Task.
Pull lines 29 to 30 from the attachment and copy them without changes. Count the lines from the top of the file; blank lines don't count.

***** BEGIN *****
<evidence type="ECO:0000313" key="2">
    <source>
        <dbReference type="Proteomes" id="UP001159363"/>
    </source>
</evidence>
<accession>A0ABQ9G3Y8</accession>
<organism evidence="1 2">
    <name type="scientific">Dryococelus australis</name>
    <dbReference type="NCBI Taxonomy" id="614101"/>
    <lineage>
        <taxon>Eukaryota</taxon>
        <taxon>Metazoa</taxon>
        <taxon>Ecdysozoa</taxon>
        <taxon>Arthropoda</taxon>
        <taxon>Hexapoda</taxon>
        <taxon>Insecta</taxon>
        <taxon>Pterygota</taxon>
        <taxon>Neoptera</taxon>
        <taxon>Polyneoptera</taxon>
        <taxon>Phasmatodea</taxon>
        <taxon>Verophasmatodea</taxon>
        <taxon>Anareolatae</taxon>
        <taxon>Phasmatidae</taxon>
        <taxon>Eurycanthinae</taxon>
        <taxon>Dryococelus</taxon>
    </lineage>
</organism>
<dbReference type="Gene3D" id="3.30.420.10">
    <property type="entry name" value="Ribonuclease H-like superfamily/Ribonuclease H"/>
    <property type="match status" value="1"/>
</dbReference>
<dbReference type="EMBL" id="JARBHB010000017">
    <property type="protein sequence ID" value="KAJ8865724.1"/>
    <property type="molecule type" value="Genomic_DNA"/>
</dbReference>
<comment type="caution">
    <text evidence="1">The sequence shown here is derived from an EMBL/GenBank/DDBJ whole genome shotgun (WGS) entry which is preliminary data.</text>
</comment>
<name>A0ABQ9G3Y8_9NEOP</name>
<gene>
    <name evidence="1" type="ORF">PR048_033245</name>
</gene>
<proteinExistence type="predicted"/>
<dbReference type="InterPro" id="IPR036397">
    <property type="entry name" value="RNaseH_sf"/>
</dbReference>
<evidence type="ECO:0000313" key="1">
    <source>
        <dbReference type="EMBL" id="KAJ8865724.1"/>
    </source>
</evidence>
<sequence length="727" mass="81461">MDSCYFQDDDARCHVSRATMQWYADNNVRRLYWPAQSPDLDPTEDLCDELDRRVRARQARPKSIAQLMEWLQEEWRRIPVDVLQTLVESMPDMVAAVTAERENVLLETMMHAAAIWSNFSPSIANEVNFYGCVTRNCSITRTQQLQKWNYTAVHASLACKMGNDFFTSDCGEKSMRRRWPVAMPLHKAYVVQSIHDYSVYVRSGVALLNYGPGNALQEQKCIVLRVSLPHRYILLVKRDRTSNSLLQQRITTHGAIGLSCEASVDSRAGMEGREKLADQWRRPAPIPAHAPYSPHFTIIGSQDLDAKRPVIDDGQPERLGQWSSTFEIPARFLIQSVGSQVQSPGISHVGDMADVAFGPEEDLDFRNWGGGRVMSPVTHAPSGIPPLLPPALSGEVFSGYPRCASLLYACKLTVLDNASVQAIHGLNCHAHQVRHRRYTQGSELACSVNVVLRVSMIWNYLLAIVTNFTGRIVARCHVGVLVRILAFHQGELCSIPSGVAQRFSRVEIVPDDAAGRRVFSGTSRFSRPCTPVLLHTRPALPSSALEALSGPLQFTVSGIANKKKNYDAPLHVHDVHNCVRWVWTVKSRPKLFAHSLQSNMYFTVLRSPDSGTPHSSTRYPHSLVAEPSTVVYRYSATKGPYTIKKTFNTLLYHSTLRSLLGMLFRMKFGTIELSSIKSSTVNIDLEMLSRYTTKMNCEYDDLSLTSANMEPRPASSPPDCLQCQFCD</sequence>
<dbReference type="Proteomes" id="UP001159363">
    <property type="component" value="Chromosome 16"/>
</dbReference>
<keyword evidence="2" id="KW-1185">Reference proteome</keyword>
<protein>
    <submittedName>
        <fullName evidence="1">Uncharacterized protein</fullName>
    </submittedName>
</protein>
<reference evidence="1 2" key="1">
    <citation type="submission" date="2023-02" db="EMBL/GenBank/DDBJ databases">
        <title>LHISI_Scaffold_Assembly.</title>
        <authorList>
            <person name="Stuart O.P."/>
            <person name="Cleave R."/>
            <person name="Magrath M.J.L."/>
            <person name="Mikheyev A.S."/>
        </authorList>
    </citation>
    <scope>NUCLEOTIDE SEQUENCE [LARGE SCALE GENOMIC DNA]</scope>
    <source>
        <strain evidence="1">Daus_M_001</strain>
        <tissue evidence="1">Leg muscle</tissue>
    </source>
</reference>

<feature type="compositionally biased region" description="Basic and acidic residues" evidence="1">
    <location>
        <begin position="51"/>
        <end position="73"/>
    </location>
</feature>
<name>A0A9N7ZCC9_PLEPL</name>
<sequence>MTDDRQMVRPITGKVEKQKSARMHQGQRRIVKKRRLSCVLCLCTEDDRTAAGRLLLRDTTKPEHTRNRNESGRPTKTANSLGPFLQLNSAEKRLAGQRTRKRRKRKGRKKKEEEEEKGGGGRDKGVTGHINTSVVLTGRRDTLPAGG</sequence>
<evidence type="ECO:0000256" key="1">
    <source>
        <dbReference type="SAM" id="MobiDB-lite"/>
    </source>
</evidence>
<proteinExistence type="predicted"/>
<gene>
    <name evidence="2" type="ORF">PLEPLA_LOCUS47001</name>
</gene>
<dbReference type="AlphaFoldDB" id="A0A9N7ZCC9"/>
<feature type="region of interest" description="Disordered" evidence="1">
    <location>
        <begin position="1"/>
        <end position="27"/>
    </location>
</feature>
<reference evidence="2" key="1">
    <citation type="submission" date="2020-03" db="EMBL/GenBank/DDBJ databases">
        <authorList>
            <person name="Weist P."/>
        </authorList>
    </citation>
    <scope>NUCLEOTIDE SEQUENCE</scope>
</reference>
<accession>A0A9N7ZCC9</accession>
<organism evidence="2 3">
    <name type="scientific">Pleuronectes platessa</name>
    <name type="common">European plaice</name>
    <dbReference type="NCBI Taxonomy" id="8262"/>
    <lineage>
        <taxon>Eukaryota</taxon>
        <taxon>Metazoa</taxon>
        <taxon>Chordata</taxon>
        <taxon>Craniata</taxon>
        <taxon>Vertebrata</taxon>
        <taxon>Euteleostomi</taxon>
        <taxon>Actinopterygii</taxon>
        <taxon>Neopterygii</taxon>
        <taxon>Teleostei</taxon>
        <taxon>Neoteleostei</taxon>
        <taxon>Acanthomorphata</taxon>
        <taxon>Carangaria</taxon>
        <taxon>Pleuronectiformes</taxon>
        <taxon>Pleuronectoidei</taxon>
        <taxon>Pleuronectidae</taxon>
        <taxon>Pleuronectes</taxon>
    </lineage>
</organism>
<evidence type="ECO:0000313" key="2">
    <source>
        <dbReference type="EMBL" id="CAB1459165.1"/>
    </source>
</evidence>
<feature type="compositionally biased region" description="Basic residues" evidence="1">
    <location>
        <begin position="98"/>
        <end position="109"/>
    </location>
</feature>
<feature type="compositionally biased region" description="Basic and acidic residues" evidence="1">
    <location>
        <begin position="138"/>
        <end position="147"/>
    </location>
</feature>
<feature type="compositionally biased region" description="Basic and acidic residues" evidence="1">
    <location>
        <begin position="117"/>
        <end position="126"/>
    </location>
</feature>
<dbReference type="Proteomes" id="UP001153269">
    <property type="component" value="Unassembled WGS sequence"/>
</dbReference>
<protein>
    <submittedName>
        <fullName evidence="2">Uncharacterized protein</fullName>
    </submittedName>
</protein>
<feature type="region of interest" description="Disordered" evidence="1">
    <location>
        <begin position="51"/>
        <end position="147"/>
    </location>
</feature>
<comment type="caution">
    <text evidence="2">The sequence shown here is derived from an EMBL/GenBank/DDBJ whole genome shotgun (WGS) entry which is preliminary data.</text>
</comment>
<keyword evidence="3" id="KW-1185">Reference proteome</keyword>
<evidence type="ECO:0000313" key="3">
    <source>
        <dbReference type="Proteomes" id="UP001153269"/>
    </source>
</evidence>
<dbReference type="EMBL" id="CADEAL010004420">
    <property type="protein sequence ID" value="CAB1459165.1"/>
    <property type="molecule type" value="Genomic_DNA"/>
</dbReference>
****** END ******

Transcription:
    <property type="entry name" value="Ribonuclease H-like superfamily/Ribonuclease H"/>
    <property type="match status" value="1"/>